Dramatic drop in vaccine demand in one Ohio county leaves some health officials worried

Coronavirus in Ohio

SCIOTO COUNTY, OHIO (WOWK) — Now that the vaccination effort has been underway for several months, the early successes some counties in our region saw are beginning to hit a wall.

Some Scioto County officials are concerned about the fact they have more shots than arms to put them in.

The county initially had great success in pushing COVID-19 vaccines out—they even led the state in the percentage of the population vaccinated at times—however, now the numbers have gone the other way.

“For vaccinations started, Ohio has had 4.4 million people or 37.56% with at least one dose. Here in Scioto County, we’re at right under 31% so we’re lagging a little bit behind,” says Larry Mullins, the director of the Scioto County Emergency Management Agency.

Mullins worries that disparity is growing greater with each passing week.

Frontline workers are already seeing this worrisome trend on the ground.

“Four weeks ago, we had well over 500 dose 1’s come in a week, which is what we want to see. If you compare that to last week, it was only about a hundred,” says Tracey Henderson, the director of nursing of the Scioto County Health Department.

“One day a week we were doing a drive thru, and at the most I think we did 70-80 people in a three-four hour period. Now, we’re basically lucky to fill 10 vaccine slots a day. We’re only offering vaccines once a week,” says Brett Davis, the owner of Morton’s Pharmacy in Portsmouth.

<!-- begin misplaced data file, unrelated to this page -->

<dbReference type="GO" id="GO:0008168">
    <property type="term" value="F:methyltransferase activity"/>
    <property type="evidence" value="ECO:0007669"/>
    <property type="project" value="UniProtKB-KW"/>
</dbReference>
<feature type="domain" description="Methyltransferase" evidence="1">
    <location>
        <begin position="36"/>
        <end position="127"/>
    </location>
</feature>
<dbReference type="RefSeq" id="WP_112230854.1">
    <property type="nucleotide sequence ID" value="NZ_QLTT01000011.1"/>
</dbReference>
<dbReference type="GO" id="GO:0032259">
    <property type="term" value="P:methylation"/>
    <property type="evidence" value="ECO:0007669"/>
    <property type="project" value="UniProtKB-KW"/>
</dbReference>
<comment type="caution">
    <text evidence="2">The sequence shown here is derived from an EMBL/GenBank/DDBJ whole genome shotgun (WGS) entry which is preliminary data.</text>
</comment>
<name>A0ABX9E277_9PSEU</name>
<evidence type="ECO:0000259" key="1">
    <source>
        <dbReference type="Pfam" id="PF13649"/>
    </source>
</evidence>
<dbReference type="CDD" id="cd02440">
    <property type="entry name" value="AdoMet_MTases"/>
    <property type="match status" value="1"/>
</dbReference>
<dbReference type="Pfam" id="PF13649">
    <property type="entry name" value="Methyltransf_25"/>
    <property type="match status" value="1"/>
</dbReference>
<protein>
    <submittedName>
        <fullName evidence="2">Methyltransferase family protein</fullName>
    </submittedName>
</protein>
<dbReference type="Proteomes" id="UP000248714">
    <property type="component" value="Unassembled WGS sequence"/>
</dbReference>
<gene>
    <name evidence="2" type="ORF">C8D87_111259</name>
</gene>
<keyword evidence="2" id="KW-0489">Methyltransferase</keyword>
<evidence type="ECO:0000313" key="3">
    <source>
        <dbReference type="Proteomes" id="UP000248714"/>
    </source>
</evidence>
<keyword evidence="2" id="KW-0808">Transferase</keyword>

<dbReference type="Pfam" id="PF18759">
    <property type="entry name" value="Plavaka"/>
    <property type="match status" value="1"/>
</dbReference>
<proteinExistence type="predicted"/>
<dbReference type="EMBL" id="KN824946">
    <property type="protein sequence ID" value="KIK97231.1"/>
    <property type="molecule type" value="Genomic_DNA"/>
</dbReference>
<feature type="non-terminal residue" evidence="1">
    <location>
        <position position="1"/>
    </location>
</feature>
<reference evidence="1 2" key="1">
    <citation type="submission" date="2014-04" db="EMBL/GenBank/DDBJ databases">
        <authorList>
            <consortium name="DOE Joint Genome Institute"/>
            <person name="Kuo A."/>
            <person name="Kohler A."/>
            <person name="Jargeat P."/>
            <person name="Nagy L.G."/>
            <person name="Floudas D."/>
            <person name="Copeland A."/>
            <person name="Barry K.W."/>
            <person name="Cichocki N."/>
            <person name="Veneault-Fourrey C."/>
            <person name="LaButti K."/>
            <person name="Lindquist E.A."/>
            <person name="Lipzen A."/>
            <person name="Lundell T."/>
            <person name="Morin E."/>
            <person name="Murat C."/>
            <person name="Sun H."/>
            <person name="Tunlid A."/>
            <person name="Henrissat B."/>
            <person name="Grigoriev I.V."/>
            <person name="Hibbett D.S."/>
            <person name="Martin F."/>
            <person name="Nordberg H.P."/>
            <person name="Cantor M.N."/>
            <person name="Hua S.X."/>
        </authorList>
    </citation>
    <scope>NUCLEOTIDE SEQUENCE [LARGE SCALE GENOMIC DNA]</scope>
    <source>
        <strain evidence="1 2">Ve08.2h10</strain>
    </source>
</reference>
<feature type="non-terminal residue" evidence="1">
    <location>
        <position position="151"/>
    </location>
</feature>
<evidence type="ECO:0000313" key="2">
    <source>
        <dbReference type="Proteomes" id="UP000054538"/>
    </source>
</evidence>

So why has this community seemingly had a change of heart? It is a question officials from Shawnee State University wanted to discover.

“We conducted an opinion survey, a poll on social media. Right now, we have about 125 who responded. We asked if you received the vaccine, [and] if not, can you tell us why? The majority of those who answered that question have really talked about concern over the safety of the vaccine,” says Elizabeth Blevins, who is the executive director for marketing and communications for Shawnee State University.

It’s an all too familiar theme.

“It has to be proven that it’s not going to create a health risk versus prevent a health risk, and I think right now people are afraid that it could cause more damage,” says Scottie Phipps, a resident of Scioto County.  

Now, health officials say they’re up against the clock:

“It’s a race of time. The more chance that the virus has to mutate and defeat the vaccine, that’s gonna spread the pandemic more,” Mullins says.

As it stands, around 25% of Scioto County has been fully vaccinated. People who still have concerns about the vaccines are urged to reach out to their primary care providers or pharmacists to learn more about the vaccine’s safety.

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